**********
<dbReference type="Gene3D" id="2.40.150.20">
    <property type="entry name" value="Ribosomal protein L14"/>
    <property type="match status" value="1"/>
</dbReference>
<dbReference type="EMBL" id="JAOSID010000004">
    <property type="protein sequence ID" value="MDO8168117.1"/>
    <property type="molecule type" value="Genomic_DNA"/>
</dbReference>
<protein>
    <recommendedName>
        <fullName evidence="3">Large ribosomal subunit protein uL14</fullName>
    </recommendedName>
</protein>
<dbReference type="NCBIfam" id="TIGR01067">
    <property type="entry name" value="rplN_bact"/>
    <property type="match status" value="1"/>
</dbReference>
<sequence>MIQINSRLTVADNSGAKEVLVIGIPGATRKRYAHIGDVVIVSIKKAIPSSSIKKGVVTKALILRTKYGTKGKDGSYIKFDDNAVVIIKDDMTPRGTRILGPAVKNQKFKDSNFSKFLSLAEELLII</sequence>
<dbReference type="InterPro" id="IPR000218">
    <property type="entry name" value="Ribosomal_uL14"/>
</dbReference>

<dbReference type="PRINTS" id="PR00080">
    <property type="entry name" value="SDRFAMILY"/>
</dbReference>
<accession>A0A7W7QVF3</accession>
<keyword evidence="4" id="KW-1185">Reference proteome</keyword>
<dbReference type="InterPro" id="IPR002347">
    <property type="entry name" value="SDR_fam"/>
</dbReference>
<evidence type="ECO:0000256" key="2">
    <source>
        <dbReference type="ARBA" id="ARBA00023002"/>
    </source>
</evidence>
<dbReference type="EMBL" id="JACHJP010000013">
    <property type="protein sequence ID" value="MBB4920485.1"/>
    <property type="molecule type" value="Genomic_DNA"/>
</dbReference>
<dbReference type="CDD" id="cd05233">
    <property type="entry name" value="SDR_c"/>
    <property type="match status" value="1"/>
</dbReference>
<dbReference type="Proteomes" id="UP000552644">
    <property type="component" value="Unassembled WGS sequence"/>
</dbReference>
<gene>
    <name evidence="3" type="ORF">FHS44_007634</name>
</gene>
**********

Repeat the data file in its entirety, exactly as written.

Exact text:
<dbReference type="Gene3D" id="2.40.150.20">
    <property type="entry name" value="Ribosomal protein L14"/>
    <property type="match status" value="1"/>
</dbReference>
<dbReference type="EMBL" id="JAOSID010000004">
    <property type="protein sequence ID" value="MDO8168117.1"/>
    <property type="molecule type" value="Genomic_DNA"/>
</dbReference>
<protein>
    <recommendedName>
        <fullName evidence="3">Large ribosomal subunit protein uL14</fullName>
    </recommendedName>
</protein>
<dbReference type="NCBIfam" id="TIGR01067">
    <property type="entry name" value="rplN_bact"/>
    <property type="match status" value="1"/>
</dbReference>
<sequence>MIQINSRLTVADNSGAKEVLVIGIPGATRKRYAHIGDVVIVSIKKAIPSSSIKKGVVTKALILRTKYGTKGKDGSYIKFDDNAVVIIKDDMTPRGTRILGPAVKNQKFKDSNFSKFLSLAEELLII</sequence>
<dbReference type="InterPro" id="IPR000218">
    <property type="entry name" value="Ribosomal_uL14"/>
</dbReference>

<dbReference type="PRINTS" id="PR00080">
    <property type="entry name" value="SDRFAMILY"/>
</dbReference>
<accession>A0A7W7QVF3</accession>
<keyword evidence="4" id="KW-1185">Reference proteome</keyword>
<dbReference type="InterPro" id="IPR002347">
    <property type="entry name" value="SDR_fam"/>
</dbReference>
<evidence type="ECO:0000256" key="2">
    <source>
        <dbReference type="ARBA" id="ARBA00023002"/>
    </source>
</evidence>
<dbReference type="EMBL" id="JACHJP010000013">
    <property type="protein sequence ID" value="MBB4920485.1"/>
    <property type="molecule type" value="Genomic_DNA"/>
</dbReference>
<dbReference type="CDD" id="cd05233">
    <property type="entry name" value="SDR_c"/>
    <property type="match status" value="1"/>
</dbReference>
<dbReference type="Proteomes" id="UP000552644">
    <property type="component" value="Unassembled WGS sequence"/>
</dbReference>
<gene>
    <name evidence="3" type="ORF">FHS44_007634</name>
</gene>